Monday, February 7, 2011

Acupuncture Interns Participate in NIH Research Project

Over the past two years, students from the Acupuncture Program have participated in a National Center for Complementary and Alternative Medicine (NCCAM) study being conducted at Montefiore Family Health Center (MFHC). Researchers are conducting a feasibility study looking at whether acupuncture can help alleviate chronic pain when used within a family practice setting. Though the study is due to end during the summer of 2011, preliminary data is expected to be published in an alternative medicine journal early next year.

To qualify for the study, participants have to have chronic pain due to osteoarthritis, back pain or neck pain.  Two hundred and fourteen patients are enrolled, and four sites are involved. Swedish Institute students were the first acupuncture interns to start seeing patients at an MFHC location in the Bronx. Several months later other sites were added, and they are staffed by acupuncture students from Pacific College of Oriental Medicine.

Study Design
Giselle Campos, research coordinator at the MFHC site, says that the study is a mixed method design. “Data will come from patients, medical practitioners and the acupuncture interns who are providing treatments every week,” she said. “Patients were surveyed about the nature and intensity of their pain at the beginning of the study, and are being followed up throughout the study and afterwards.

“Supervising physicians will monitor the patients during their regular visits and note any medical changes, such as a reduction or increase in pain medication and services. Patients are advised not to change their medication use unless the physician advises them to do so.”
During their four-hour shift, interns typically see three or four patients. They assess each patient and document patient perception of pain based on a numerical scale and provide their own clinical impressions of any changes in the patient. Findings are written in SOAP (Subjective, Objective, Assessment and Plan) notes, which include energetic evaluations of the pulse and tongue.

For instance, in one patient with severe arm pain, the intern and supervising acupuncturist agreed that in addition to the issue of pain, an energetic issue needed to be addressed. Supervising acupuncturist Wendy Whitman, LAc, pointed out that, “For this patient we have to needle locally and distally for pain, but we also need to address ‘Shen disturbance’, which is a way of looking at the emotional issues. Because in this case the person will not get better without treating the emotions.” Points selected for the patient that day included Heart 7, to help with sleep, Bladder 15, the Heart Shu point important for calming and soothing, and Spleen 6 to nourish blood.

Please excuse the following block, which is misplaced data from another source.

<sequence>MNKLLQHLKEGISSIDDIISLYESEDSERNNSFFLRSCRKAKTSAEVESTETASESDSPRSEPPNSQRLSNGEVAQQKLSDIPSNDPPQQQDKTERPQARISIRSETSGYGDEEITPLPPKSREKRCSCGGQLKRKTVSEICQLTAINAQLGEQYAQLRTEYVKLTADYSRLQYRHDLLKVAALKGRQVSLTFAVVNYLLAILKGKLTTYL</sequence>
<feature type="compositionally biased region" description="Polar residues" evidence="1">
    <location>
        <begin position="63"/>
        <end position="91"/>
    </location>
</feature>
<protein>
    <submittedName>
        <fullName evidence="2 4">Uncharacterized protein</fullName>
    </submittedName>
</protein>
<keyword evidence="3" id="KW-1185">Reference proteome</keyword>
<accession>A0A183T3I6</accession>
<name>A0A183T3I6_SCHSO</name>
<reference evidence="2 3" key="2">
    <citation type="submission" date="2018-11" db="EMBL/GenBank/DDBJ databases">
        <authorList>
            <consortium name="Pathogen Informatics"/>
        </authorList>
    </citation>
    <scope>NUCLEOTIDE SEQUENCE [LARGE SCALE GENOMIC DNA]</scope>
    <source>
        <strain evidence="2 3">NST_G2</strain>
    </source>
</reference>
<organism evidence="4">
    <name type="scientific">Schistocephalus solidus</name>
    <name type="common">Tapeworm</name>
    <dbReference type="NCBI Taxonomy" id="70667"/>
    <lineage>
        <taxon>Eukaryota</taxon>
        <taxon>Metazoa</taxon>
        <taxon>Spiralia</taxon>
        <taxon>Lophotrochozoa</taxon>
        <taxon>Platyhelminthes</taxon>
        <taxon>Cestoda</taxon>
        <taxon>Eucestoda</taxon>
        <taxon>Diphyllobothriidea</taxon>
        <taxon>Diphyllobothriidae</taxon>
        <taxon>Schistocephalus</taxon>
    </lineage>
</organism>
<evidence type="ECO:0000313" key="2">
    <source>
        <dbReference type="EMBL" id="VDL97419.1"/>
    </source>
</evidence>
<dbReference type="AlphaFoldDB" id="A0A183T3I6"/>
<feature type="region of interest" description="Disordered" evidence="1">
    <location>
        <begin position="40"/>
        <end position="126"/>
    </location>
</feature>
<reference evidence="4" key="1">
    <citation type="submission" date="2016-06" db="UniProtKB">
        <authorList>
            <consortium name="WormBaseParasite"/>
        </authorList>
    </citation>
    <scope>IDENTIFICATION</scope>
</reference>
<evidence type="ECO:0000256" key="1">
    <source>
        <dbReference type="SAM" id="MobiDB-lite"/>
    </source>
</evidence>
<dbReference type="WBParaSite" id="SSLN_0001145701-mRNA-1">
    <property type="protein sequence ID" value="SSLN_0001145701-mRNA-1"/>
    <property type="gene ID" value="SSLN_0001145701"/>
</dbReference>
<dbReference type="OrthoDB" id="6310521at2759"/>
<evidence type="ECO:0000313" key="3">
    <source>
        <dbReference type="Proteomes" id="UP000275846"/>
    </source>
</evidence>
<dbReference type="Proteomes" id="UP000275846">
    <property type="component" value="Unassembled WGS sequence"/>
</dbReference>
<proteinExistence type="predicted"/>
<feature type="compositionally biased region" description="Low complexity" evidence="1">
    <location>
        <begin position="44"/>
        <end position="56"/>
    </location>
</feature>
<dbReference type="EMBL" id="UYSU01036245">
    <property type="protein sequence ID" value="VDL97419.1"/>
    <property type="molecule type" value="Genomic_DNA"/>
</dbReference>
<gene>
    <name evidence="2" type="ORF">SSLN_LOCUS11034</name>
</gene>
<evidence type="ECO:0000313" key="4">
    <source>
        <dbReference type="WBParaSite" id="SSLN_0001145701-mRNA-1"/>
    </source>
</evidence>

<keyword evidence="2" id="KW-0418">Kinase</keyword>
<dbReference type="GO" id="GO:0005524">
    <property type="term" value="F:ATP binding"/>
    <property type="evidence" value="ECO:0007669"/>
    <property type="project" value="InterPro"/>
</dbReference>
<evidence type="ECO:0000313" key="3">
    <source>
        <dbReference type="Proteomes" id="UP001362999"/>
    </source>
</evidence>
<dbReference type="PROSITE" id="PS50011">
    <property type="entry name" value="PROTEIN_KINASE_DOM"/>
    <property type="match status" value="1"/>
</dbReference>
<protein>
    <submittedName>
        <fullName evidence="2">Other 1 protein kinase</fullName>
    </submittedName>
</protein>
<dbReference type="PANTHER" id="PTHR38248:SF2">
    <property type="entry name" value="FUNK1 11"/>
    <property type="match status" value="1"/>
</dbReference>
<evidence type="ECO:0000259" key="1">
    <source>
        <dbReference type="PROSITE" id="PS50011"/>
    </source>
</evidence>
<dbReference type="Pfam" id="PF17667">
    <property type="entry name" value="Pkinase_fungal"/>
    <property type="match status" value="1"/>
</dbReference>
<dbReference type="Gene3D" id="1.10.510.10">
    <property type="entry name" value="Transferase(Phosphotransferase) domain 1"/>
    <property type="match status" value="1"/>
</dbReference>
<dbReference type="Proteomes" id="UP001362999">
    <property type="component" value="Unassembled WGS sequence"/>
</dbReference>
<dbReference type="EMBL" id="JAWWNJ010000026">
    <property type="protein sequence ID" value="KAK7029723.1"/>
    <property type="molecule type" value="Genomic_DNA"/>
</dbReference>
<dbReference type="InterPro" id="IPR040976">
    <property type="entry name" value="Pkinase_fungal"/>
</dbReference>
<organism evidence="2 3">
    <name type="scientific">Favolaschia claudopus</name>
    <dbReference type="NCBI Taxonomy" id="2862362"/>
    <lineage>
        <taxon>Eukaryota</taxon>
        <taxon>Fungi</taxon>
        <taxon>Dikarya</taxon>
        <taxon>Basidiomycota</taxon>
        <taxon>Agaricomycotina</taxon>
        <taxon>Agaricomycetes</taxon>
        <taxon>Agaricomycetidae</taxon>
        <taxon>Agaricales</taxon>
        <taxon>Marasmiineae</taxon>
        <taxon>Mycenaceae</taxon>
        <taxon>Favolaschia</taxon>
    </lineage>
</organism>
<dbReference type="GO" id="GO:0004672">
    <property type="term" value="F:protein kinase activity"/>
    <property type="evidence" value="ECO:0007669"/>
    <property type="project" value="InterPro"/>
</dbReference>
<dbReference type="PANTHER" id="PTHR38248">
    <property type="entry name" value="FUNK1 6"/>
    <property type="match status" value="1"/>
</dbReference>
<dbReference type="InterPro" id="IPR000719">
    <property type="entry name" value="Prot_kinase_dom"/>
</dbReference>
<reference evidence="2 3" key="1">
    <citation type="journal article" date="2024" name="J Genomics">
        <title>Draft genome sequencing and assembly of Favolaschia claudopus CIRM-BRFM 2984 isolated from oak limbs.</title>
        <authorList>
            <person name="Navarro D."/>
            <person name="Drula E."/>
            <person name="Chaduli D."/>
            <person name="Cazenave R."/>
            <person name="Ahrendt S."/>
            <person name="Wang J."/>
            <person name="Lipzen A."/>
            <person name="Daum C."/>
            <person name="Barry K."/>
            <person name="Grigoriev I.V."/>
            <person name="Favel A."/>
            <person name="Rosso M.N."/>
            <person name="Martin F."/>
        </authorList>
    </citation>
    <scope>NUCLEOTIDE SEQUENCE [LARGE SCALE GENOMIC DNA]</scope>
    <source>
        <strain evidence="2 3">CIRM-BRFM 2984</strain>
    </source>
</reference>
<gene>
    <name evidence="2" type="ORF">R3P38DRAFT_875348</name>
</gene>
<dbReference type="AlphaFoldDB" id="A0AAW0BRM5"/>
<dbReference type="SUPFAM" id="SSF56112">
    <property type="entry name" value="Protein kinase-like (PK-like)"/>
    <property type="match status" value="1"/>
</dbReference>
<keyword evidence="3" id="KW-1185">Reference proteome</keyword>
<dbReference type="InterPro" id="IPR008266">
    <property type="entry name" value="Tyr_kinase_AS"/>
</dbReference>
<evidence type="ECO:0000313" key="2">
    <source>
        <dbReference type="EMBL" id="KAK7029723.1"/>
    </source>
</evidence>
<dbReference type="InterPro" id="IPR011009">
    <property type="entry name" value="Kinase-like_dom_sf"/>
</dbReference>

A Change in Perspective
Wendy participated in early research studies on acupuncture conducted in the 1980’s. She was part of a CPCRA (Community Programs for Clinical Research on AIDS) study at Harlem Hospital and an NIH study on drug addiction at Metro-Dade Country drug treatment facilities in Florida. She says she has witnessed an important evolution in the way acupuncture is being studied today.

“In earlier studies, we didn’t have the freedom to create a model that was in the normal paradigm of Chinese medicine,” Wendy said. “Initial research in acupuncture had to follow the model used for studying drugs; we had to have a placebo control group and a treatment group. However, it’s very difficult to create a placebo for acupuncture, though it was tried.” Research used “sham” acupuncture (needles that did not penetrate the skin), or used acupuncture on non-points. Also, all patients in the treatment group had to receive the same treatments, rather than individualizing them, as is usual in acupuncture. Results were confounding.

This study is different. “The patients’ conditions are being compared to before and after treatments, so patients are their own control group,” Wendy explained. “And there is no placebo. It’s an indicator that sources that fund acupuncture research are starting to recognize acupuncture as its own system, which needs its own methodology for testing. They are letting acupuncture function in its own realm. It’s a beautiful project that wouldn’t have been funded 20 years ago.”

The principal investigators are Melissa D. McKee, M.D., a family physician at Montefiore, and Ben Kliger, M.D., a family physician at Beth Israel Hospital. The study is being conducted in collaboration with Albert Einstein College of Medicine of Yeshiva University. Francesca Biryukov, LAc, Dean of the Acupuncture Program at Swedish Institute, persevered in setting up the original internships with Montefiore Medical Center. Her initiative led to acupuncture interns working at a MMC pain clinic and later at a clinic for imuno-compromised patients. The success of students working in these prior clinics paved the way for participation in the current research project.

(1) Participating in the acupuncture study at Montefiore Family Health Center (MFHC) are, from the back row left, intern Katrina Bonoan, supervisor Wendy Whitman, LAc,  MFHC research coordinator Giselle Campos, and in the front from the left are interns Desiree Sale and Jeri Gargano.
(2) Katrina Bonoan checks the action of some acupuncture points while creating a treatment plan.
(3) Acupuncture intern Desiree Sale confers with supervisor Wendy Whitman, LAc.
(4) Jeri Gargano reviews her patient’s chart before providing an acupuncture treatment.